No, dual boot will not harm your machine. When you’re in Windows you are running a pure Windows computer. When you’re in Linux you’re running a clean Linux machine. Essentially, you have two separate computers in one device.
In Linux you can see the Windows partition and can copy files. You should not write files from Linux to Windows, though, as the write may step on existing Windows files. For Windows to see files in the Linux partition there’s an app you have to install in Windows. I find the easiest and safest thing to do is to use a USB stick, formatted as exFAT, to transfer files from one OS to the other. (I almost never need to do that.)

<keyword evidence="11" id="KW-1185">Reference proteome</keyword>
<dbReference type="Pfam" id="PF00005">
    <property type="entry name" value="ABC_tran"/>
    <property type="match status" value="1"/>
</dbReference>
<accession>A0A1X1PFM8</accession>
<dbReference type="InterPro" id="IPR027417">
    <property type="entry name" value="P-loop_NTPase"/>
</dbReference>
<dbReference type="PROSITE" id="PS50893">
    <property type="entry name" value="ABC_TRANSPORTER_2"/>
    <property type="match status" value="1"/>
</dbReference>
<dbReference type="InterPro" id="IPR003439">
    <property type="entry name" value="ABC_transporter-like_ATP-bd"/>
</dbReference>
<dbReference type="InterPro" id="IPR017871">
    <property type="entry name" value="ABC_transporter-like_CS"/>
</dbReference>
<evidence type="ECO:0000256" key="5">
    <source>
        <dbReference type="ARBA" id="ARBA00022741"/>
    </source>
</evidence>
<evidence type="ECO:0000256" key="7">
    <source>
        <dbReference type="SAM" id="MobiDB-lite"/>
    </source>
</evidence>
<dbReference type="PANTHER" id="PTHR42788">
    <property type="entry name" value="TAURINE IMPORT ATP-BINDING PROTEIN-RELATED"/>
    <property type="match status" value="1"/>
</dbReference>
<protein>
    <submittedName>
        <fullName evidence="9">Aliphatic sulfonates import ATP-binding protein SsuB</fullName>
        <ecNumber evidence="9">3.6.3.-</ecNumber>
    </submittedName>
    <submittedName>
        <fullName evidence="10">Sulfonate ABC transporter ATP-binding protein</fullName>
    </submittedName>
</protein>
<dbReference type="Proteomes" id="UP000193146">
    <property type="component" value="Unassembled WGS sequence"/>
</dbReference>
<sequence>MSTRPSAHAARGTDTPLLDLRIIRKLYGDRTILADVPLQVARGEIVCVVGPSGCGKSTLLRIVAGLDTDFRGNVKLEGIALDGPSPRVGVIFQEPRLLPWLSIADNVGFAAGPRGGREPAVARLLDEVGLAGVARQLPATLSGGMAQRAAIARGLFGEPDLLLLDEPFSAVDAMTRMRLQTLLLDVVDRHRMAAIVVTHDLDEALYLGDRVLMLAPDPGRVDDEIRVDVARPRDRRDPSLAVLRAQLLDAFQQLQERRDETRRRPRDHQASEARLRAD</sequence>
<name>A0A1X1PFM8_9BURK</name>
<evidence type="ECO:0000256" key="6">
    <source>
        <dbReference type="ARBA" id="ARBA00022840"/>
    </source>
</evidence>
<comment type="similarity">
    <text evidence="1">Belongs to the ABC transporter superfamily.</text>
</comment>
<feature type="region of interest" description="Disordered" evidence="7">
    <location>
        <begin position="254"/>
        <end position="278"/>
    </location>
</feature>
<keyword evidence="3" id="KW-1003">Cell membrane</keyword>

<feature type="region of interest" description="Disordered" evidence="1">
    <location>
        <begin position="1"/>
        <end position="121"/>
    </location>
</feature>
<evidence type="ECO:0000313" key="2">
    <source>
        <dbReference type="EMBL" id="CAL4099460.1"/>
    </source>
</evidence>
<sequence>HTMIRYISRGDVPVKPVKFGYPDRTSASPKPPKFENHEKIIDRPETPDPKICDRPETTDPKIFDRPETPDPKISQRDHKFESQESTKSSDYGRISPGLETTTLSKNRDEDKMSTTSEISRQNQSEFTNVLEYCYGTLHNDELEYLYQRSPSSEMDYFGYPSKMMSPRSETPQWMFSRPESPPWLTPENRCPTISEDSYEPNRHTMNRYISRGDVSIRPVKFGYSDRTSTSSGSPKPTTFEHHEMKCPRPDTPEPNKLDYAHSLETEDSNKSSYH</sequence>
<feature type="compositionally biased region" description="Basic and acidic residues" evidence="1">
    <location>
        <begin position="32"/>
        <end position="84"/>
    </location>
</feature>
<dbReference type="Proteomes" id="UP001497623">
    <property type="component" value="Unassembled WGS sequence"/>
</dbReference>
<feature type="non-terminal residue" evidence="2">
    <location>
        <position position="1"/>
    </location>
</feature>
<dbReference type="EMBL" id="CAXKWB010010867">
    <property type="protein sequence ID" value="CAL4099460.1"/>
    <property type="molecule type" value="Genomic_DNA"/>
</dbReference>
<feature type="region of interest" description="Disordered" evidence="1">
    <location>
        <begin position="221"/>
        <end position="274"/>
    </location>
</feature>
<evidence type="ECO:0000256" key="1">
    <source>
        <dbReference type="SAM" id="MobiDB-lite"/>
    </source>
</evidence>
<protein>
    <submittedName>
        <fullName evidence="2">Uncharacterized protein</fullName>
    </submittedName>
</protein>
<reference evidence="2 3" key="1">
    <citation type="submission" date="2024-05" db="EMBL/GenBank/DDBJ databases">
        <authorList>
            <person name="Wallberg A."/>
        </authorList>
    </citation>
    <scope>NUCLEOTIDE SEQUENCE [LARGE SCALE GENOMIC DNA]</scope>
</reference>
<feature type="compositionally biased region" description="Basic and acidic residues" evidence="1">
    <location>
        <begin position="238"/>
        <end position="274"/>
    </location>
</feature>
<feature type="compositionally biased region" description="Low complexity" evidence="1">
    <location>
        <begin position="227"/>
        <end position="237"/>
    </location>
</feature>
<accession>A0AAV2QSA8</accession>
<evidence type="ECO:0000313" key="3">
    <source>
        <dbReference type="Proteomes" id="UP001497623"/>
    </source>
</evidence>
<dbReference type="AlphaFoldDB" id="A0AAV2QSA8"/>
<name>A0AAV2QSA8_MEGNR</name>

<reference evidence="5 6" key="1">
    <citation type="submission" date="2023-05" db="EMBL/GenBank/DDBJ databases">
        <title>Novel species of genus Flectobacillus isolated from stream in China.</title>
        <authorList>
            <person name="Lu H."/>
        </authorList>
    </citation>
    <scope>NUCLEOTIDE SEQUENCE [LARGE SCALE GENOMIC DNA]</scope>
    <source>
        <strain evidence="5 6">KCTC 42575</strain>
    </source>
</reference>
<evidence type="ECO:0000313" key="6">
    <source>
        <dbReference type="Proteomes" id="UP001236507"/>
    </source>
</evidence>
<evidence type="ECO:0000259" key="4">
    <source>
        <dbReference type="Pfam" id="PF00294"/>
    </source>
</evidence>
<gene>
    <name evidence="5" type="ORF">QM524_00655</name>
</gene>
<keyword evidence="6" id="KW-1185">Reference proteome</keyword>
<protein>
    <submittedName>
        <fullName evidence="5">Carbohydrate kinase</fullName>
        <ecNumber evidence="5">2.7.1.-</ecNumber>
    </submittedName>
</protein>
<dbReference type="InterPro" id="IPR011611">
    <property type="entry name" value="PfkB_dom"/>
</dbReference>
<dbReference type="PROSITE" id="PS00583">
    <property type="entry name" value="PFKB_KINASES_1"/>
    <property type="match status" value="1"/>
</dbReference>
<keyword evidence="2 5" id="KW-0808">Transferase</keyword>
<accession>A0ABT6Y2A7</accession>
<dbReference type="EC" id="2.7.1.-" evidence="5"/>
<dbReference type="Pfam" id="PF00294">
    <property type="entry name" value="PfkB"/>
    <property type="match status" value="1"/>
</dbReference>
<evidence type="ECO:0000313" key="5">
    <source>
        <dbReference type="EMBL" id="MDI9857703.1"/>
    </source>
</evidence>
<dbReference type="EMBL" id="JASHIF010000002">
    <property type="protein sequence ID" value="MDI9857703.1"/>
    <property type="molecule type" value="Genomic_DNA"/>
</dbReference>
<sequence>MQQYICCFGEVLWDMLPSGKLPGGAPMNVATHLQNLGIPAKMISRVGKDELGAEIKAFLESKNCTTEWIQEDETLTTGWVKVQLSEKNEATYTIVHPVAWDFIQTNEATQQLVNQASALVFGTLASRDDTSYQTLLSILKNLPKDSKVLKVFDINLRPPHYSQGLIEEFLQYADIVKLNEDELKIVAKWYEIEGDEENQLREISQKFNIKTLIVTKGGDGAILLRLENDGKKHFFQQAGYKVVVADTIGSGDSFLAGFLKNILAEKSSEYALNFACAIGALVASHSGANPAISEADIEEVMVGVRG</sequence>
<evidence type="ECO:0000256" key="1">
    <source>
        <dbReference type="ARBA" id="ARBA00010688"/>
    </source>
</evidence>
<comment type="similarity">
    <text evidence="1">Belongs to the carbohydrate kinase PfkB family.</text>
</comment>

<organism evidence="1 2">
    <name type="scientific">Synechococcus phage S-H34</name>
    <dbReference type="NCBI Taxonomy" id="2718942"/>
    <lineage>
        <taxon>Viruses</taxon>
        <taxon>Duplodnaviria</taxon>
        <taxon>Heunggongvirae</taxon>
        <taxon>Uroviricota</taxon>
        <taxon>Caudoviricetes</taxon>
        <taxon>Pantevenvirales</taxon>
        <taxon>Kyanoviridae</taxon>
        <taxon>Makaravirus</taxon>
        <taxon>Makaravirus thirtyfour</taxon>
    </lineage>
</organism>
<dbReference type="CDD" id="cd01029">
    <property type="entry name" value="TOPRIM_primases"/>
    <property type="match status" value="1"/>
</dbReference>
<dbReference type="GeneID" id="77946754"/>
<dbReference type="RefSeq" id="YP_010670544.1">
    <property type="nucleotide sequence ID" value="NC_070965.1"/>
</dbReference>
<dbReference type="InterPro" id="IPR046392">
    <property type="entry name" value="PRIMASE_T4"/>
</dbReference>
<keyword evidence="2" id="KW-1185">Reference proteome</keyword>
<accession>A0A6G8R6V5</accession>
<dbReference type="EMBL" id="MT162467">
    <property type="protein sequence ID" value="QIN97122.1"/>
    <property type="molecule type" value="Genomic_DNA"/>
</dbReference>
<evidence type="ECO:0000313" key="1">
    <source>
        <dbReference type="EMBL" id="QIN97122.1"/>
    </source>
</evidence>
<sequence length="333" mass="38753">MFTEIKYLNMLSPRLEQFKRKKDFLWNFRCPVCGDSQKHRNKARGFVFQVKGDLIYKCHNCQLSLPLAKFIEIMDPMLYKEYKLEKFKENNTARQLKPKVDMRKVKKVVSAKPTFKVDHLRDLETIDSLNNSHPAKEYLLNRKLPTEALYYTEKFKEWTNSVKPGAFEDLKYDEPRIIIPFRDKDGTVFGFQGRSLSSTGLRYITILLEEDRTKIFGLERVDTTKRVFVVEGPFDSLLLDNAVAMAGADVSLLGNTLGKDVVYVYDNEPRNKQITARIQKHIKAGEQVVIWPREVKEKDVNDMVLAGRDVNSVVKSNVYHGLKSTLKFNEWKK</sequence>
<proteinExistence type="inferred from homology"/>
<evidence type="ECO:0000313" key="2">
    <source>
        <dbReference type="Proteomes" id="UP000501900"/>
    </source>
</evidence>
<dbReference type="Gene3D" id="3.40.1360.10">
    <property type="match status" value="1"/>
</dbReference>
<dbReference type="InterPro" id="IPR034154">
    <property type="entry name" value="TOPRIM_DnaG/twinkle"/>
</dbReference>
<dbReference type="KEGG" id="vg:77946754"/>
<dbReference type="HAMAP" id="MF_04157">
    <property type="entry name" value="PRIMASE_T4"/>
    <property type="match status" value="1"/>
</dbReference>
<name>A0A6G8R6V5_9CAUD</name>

Windows MUST be installed first, as it requires a specific location on the disk. Linux gets installed (or re-installed) next. My experience is with Ubuntu. I bought a laptop with Win10 already installed. After shrinking the Windows partition as much as possible (you do this inside Windows, it would only go down to 90 GB) I installed Ubuntu in the freed up area.
The GRUB menu lists Ubuntu as the first option on the list and is the default. If, after 10 seconds, you’ve not made a choice of which OS to boot into it will boot Ubuntu.